In the late 1870's coal outcroppings were discovered northeast of present day Gordon by Texas & Pacific Railway (T&P Railway) surveyors. This major discovery was noted at the time as the first viable coal vein found in Texas. Being that coal was the fuel of choice for railroad, and that up to this time it had to be shipped from up north, having a local source of fuel was a major attraction. This discovery and a more level grade for the rails, were the chief reasons the T&P Railway line came through southern Palo Pinto County instead of the earlier planned northern route through the town of Palo Pinto.
T&P Railway's bridge building firm was the Jones, Cowan and Knowlton Company. This firm surveyed, designed and constructed railroad trestles and bridges from Weatherford to El Paso. They purchased the area to be known as The Gordon Mines by the early fall of 1880. In September of that year, as the rails had reached the newly plotted town of Gordon, the firm also opened their first drift mine on their newly acquired property.
In the first two years of operation, the Gordon Mines experienced a significant boom in population attracting miners from the northeast and other countries. The most prominent nationalities represented were Welch, Irish, and Scandinavian. A school was opened and various businesses sprang up, including several saloons. The saloons aided the towns reputation for being a wild and wooly place where brawls were common, sometimes resulting in deaths. During this time coal was mined and loaded on to wagons and taken into Gordon where special platforms were created for loading coal could on to trains.
T&P Railway was so pleased with the production at the Gordon Mines that they laid their first spur which ran three miles off the main track up to the mines. That same year the Knights of Labor established their first union in Texas at the Gordon Mines. It has been noted as the first organization of miners in the state.
In 1884 T&P Railway purchased the mines from their original owners and the press dubbed the new asset the "Jay Gould Mines" as the prominent Jay Gould, who ran T&P along with several other railroads in the US, personally wanted to experiment with owning the mines that were by this time supplying all of the fuel for his T&P line. This would prove to be a somewhat failed episode in his career.
The year 1884 was the zenith for the mines and yet it was the beginning of the end. The mining town included well over 1200 inhabitants, recently opened post office and other local businesses, and the coal was being mined more rapidly than ever before, but a few factors started to weigh on its production. A couple of the main factors included an issue getting water to the mines, as it was important to the process, and the quality of the coal produced was off and on plagued with too high of a sulfur content. This sulfur issue began to cause complaints from engineers on the line as it caused engine issues.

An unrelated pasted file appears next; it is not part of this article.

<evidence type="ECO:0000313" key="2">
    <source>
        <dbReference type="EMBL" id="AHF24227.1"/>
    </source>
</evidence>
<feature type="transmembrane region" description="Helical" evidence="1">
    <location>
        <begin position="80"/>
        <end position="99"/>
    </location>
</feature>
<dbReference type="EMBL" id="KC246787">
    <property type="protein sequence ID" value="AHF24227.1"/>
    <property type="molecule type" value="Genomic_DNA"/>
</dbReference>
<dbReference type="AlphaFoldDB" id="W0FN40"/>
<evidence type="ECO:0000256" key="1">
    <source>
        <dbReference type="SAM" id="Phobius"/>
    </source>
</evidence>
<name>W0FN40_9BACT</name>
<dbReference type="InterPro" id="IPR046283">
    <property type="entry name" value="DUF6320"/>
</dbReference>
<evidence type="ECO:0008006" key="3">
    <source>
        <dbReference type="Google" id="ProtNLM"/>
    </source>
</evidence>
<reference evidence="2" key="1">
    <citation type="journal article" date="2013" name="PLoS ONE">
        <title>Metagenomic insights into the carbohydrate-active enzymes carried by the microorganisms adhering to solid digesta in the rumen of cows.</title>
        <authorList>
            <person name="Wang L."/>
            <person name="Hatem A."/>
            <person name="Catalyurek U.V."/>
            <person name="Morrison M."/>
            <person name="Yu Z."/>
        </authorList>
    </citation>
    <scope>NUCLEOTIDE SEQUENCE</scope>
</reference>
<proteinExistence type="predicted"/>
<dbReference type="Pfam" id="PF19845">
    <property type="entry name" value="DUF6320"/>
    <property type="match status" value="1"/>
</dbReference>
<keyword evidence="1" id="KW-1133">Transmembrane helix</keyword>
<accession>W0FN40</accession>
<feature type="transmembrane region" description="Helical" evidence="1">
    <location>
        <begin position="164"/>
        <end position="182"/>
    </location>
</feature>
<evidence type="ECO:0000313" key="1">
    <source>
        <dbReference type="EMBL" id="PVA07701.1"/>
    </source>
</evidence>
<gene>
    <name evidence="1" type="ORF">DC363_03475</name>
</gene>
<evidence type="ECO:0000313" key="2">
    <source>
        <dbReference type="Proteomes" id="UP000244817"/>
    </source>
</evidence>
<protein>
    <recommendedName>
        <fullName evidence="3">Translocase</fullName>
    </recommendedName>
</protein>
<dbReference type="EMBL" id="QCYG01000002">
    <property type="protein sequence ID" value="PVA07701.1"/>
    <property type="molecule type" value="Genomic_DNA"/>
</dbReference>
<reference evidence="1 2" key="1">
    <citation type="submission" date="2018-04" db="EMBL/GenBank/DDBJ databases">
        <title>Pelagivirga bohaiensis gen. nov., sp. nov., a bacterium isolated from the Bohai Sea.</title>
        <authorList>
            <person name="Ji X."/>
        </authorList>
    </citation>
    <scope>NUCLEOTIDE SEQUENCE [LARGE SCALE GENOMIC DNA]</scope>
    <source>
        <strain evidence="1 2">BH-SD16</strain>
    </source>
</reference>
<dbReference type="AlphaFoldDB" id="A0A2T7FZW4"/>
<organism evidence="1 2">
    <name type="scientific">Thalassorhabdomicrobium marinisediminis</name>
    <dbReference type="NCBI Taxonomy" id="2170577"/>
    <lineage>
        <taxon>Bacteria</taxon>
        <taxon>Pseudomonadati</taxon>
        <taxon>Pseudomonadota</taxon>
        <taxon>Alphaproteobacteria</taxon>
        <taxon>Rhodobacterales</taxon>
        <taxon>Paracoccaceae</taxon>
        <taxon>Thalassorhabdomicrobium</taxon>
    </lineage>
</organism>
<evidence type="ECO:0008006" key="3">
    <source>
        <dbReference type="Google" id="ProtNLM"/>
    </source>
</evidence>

A near fatal blow to the Gordon Mines came in April of 1884 when 450 of its miners struck for higher wages. The mines would continue to operate with a skeleton crew for the next year until they were fully opened back up in the spring of 1885. Prior to the reopening, the Gordon Mines were renamed from Hoxie (as it had been known for a few months) to the more descriptive name of Coalville. This was in part to attract new miners willing to work for lesser pay.
Coalville was a noteworthy source of coal in national terms. Coal samples were taken by Thomas Forster from the mines and were sent to the U.S. National Museum, later known as the Smithsonian.
The new resurgence in mining continued until March 4, 1886, when the miners once again struck for higher pay. This time T&P Railway elected to cease operations as they were just out of their element and deemed the Jay Gould experiment a failed attempt.
A week after closing the mines the Knights of Labor leased the mines and purchased all of T&P Railway's mining equipment. The Knights, however, lacked the funding to suitably get their endeavor very far. When the Johnson Mining Company opened their first mine three miles southwest of Gordon (later known as Thurber) the Johnsons were able to hire away Coalville's miners for less pay than they had struck for. This was the death knell for major coal mining operations at Coalville.
By March of 1887, while a community still existed at Coalville, the local post office closed and the area was absorbed by Gordon. The Coalville School continued to serve its local children until 1925. T&P Railway continued to own the property until 1914 and remained open to leasing operations until the land was sold.
Some of the names associated with the Gordon Mines/ Coalville include:
Martin Lodal - Denmark Native who came to Coalville in 1881
Thomas Dyer - Coal Weigher and later opereated a large mercantile store in Gordon
Alex Laster - Coal Dumper
Jeff Speer - Car Greaser
Charlie Finnigan - Mine Supt
Frank Speer - Water Hauler
Jim Speer and W.A. Hammons - Stable Operators
Boss Stephens - Boarding House
Jerry Manney - first man to put a pick in the ground for the old No. 1 Mine
Other Miners - W.W. James, Gomer Gower, Ab Carson
Preachers - Rev Wycoff, Preacher Havens, Harrison McQueary (preached at 17 years old in coalville)
School Teachers - John Maddox, Arthur Speer, Mollie Smith